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Border Protection, Antiterrorism, and Illegal Immigration Control Act of 2005

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Date:
Location: Washington, DC


BORDER PROTECTION, ANTITERRORISM, AND ILLEGAL IMMIGRATION CONTROL ACT OF 2005 -- (House of Representatives - December 15, 2005)

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Mr. CAMPBELL of California. Mr. Chairman, I yield myself such time as I may consume.

Mr. Chairman, there are cities around this country that have laws or executive orders under which they prohibit law enforcement officials from reporting to the Department of Homeland Security when they encounter, through the normal course of law enforcement practice, individuals who are aliens, who are foreign nationals and who are in this country illegally. That, first of all, is a violation of Federal law. Both the Illegal Immigration Reform and Immigrant Responsibility Act of 1996 and the Personal Responsibility and Work Opportunity Reconciliation Act of 1996 both prohibit cities from adopting that sort of ordinance.

But secondly, it is just wrong. We have Federal law here, and we have people in the ordinary course of their law enforcement activities encountering people who are foreign nationals and in this country illegally, and cities are passing ordinances making it a crime basically for those law enforcement officials to let Department of Homeland Security know that.

The reason this happens is there is no enforcement mechanism on this Federal law right now. What this amendment would do is simply provide an enforcement mechanism by making those law enforcement agencies in those areas not eligible for Federal grants if they have such a prohibition which is in violation of Federal law.

Mr. Chairman, I reserve the balance of my time.

Ms. JACKSON-LEE of Texas. Mr. Chairman, let me say to the gentleman from California (Mr. Campbell) that it is interesting that we come to the floor and try to make like there is a divide in the arresting and detaining of criminals. Every jurisdiction, outside of the Federal jurisdiction, has the right and responsibility to arrest criminals, whether they be documented or undocumented. There is no divide on that question. Local law enforcement, local sheriffs, local constables, local police, can, in fact, arrest criminals, detain them and even send them through our judicial system.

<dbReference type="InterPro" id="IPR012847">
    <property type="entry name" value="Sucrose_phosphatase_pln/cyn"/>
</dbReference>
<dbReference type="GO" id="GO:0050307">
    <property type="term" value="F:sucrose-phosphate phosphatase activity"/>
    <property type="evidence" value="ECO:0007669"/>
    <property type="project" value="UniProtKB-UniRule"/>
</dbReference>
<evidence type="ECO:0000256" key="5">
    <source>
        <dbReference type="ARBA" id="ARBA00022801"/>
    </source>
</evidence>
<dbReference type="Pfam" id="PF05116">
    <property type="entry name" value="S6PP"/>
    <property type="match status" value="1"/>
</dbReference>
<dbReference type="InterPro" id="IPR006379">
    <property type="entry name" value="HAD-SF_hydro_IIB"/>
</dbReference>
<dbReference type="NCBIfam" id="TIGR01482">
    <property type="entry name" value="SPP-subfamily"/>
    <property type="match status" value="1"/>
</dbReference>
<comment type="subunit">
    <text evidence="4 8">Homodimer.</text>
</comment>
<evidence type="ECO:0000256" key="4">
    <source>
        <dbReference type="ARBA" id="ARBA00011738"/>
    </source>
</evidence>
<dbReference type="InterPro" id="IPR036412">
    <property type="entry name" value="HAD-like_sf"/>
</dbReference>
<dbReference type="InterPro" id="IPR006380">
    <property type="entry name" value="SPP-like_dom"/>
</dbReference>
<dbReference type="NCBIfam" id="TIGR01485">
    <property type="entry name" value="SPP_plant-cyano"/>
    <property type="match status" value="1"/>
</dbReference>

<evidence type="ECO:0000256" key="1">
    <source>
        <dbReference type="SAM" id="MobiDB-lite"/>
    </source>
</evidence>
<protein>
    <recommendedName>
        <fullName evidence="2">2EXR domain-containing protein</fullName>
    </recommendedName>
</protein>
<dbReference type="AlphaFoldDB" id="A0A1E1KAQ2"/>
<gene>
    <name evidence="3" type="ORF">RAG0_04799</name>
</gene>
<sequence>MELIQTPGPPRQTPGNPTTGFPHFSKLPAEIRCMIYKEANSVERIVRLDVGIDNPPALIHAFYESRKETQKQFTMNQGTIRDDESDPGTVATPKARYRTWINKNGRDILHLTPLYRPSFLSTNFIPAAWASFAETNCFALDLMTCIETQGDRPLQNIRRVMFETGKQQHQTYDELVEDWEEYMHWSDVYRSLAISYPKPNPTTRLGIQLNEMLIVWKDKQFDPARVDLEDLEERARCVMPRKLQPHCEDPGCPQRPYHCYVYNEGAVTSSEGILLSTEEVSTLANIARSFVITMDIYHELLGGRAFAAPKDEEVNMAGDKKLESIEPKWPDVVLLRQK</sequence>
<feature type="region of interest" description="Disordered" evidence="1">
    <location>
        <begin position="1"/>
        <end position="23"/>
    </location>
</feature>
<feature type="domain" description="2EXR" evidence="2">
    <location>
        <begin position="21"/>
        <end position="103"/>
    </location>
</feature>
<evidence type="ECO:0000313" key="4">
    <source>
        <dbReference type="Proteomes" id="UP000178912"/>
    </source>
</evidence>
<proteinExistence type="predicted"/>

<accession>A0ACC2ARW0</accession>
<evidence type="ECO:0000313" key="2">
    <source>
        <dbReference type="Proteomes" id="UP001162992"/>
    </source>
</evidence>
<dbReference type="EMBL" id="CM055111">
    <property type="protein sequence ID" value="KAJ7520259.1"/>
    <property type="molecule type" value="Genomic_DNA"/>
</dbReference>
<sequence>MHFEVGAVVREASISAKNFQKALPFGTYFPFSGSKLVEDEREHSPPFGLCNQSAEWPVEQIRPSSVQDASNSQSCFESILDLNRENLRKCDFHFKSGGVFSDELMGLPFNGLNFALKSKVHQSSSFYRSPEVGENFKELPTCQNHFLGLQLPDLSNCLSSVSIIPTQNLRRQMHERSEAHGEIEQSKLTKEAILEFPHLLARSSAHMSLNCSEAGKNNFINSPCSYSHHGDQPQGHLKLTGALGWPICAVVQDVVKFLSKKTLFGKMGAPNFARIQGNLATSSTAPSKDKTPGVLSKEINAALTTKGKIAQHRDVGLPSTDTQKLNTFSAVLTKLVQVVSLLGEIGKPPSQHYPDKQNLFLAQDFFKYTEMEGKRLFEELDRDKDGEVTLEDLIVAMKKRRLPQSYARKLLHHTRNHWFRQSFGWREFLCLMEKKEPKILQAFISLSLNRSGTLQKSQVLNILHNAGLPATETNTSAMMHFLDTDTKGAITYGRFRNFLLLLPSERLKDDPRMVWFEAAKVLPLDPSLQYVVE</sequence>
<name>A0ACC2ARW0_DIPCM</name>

Your amendment, however, breaks the back of our local jurisdiction, and it creates an enormous unfunded mandate. It would force cash-strapped State and local governments to enforce civil immigration laws. We want the criminals off the street. But you would force our local governments to take on extra responsibilities without funding.

Let me remind you that the idea of enforcement of terrorism really begins outside of our borders. That is what we are here to talk about, to ensure that we have strong border security enforcement.

I would also offer to say that we hope that the DeFazio-Lungren bill passes in a few moments because that is what it does, it ensures that we protect against those who would come inside. That would protect the Federal jurisdiction and the State. But this amendment preempts any State and local laws that bar their law enforcement officers from assuming the Federal responsibility of enforcing civil immigration laws.

But more importantly, what it does is it forces local jurisdictions to send private information on crime victims, possibly a rape victim, who may be an undocumented immigrant. And this amendment opposes another unfunded mandate on State and local governments. It undermines effective community policing, increases racial profiling. As well, let me suggest that it requires local government to give information that it might not even have. Then you eliminate their opportunities to secure their own communities.

And so, frankly, this is a bill that most of the law enforcement are against, and it is enormously burdensome, and it breaks up the responsibility, or it stops the responsibility of law enforcement because it is divisive and it is unworkable.

Mr. Chairman, I reserve the balance of my time.

Mr. CAMPBELL of California. Mr. Chairman, I yield myself such time as I may consume.

I appreciate the comments from the gentlewoman from Texas, but let me make it clear what this bill does and does not do, what this amendment does and does not do. It does not require local governments to do anything. All it does is tell them they should not prohibit, they should not actively prohibit their law enforcement officials from giving this information to the Department of Homeland Security. It does not require them to give the information. It says you may not prohibit or you lose Federal funds.

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